Fully Destructible Levels - New website and domain!

A place to show off your latest screenshots and for people to comment on them. Only start a new thread here if you have some nice images to show off!
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Entropai
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Post by Entropai »

PolyVox wrote: The most significant advances is are:

1) The integration of rigid body physics using Bullet. You can dynamically modify the scene while objects bounce around.

2) The (mostly finished) separation from Ogre, allowing the library to be used in non-ogre projects. I'm still using Ogre for the showcase engine, though.

Actually I am expecting to release a new tech demo within a week :-)
Wow thats good news, i've been watching this with great interest for some time :) . Are you still thinking to release under GPL license?
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Post by Jallen »

It's awesome, but it crashes for me when i dig too deep in to the walls. (8800GT, Athlon64 3500+, 2GB RAM) DX9 Renderer.
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Post by PolyVox »

Yes, both the library and the engine which is built on top of it will be under the GPL (as opposed to the LGPL, which I was once considering). This is to allow it to be used in other GPL'd projects, while still allowing me to exploit it commercially in the future (if the oppertunity arises).
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Post by PolyVox »

Jallen wrote:It's awesome, but it crashes for me when i dig too deep in to the walls. (8800GT, Athlon64 3500+, 2GB RAM) DX9 Renderer.
Thanks! But actually a few people have had the crashing probelm - I've never exactly addressed it but so much had changed that maybe it's just disappeared. Or maybe that's wishful thinking...

Well, let's see if it occurs in the new tech demo when I release it.
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Post by triton »

This looks very nice! Nice to hear you are still working on it, PolyVox. :D
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Post by PolyVox »

*** Update - Rigid Body Physics ***

I have updated the tech demo to show the new integration with Bullet - this allows rigid body physics in a fully destructible environment. The things you might want are:

New Demo:
http://www.david-williams.info/linked_f ... csDemo.zip
Runtime (install if you have a problem running the demo):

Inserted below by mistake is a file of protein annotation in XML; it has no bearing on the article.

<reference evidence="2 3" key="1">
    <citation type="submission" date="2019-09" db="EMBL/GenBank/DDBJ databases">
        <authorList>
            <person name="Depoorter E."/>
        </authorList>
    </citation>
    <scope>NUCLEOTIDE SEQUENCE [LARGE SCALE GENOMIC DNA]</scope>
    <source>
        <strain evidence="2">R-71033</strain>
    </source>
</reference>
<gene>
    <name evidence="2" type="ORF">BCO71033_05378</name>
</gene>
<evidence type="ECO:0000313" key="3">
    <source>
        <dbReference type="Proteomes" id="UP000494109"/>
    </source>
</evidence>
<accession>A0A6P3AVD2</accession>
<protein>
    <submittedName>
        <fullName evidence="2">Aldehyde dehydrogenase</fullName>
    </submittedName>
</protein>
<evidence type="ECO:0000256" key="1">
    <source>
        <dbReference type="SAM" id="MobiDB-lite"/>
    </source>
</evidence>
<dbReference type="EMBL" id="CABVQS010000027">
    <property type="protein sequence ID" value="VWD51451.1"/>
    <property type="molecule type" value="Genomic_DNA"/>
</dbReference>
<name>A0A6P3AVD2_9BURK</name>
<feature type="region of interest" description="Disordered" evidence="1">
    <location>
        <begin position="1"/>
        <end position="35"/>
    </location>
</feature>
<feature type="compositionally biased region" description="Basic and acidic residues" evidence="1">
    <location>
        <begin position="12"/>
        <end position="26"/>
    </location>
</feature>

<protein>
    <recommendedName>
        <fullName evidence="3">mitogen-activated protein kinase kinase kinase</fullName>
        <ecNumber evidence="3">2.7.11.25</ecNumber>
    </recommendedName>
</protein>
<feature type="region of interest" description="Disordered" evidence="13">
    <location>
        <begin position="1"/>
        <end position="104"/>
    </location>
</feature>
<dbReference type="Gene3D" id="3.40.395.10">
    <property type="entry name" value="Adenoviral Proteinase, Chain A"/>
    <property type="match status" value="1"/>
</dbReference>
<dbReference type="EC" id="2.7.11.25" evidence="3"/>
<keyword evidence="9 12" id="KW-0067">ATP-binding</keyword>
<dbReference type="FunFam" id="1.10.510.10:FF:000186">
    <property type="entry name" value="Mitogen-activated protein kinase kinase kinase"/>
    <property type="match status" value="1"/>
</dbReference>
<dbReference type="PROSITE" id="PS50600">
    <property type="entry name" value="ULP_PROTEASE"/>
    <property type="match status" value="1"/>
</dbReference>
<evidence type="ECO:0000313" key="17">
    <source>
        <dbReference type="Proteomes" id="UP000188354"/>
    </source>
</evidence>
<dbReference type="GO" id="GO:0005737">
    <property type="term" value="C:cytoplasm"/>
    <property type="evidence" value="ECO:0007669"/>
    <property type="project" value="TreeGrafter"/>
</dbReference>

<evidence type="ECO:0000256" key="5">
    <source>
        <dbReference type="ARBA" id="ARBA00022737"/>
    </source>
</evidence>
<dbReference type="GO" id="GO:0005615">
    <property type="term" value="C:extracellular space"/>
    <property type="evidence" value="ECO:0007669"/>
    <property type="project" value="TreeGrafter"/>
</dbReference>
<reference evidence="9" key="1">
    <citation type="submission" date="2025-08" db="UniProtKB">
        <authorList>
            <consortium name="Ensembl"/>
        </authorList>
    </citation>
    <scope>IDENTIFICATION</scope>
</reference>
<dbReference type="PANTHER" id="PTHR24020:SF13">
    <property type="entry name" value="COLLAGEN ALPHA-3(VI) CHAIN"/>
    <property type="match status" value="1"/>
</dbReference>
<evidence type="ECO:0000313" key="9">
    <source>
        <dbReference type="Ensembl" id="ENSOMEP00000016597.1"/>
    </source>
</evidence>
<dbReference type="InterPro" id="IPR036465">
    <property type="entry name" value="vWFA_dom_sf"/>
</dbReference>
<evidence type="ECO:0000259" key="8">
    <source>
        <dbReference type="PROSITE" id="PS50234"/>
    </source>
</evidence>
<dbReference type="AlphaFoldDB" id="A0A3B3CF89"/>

http://www.microsoft.com/downloads/deta ... laylang=en

YouTube Video:
http://www.youtube.com/watch?v=qmZrdBBQThk
Higher Quality Video (Encoded with XViD):
http://www.david-williams.info/linked_f ... moXVid.Avi

Screenshot:
Image

I haven't been providing updates on this project as often as I would like but it is still moving ahead. The latest demo shows how both Bullet and Ogre can be updated with new environment data in real time. It's still early in the physics integration stage and I need to make a lot of speed improvements but the potential is definitely there :-)

The project is now really two projects:

PolyVox Library: The underlying library which stores the volume representation of the world and is responsible for generating new meshes when the voxels change. This library is independent of Ogre and the idea is that anyone can integrate it into their own engine.

Thermite Game Engine: An experimental game engine to showcase PolyVox technology by combining it with Ogre and Bullet.

Actually this separation is not quite complete but should be within a few weeks. Note that the code is not easily buildable on either Windows or Linux at the moment (you really have to know what you are doing) but as the separation proceeds and the code gets neater this should change.

Both projects are under the GPL.

Anyway, let me know if you have any questions!
Last edited by PolyVox on Tue Jul 07, 2009 9:13 pm, edited 2 times in total.
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Post by Five_stars »

WOW! (And it's not the name of game :) )
Astonishing video and features, of course!

Added 1:
There was small problem with starting up. Archive must be packed into "C:/Thermite/", else programme can't load GL library (Ogre.log :) ).

Added 2: It's just a small notice.
If I have changed the scene (destroy all, it looks really cool). I press `ESC` and I see window of loading the scene. I press load again (I want to reload), but it doesn't work. I see my destroyed castle.
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Post by PolyVox »

Five_stars wrote:WOW! (And it's not the name of game :) )
Astonishing video and features, of course!
Thanks! I'm glad you like it :-)
Five_stars wrote:Added 1:
There was small problem with starting up. Archive must be packed into "C:/Thermite/", else programme can't load GL library (Ogre.log :) ).
Ok, I've fixed this and updated the download. Please try it again if you get a chance and thanks for pointing it out.
Five_stars wrote:Added 2: It's just a small notice.
If I have changed the scene (destroy all, it looks really cool). I press `ESC` and I see window of loading the scene. I press load again (I want to reload), but it doesn't work. I see my destroyed castle.
Yeah, I noticed that. I will fix it at some point but it's not too important.
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Post by NickM »

It looks fantastic, well done.
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Post by Praetorian »

Looks amazing, I wish i had a better computer.... :D
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triton
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Post by triton »

The demo runs really slow here, but the video looks really nice. :D
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Post by PolyVox »

Thanks for the positive feedback guys!
Praetorian wrote:Looks amazing, I wish i had a better computer.... :D
triton wrote:The demo runs really slow here, but the video looks really nice. :D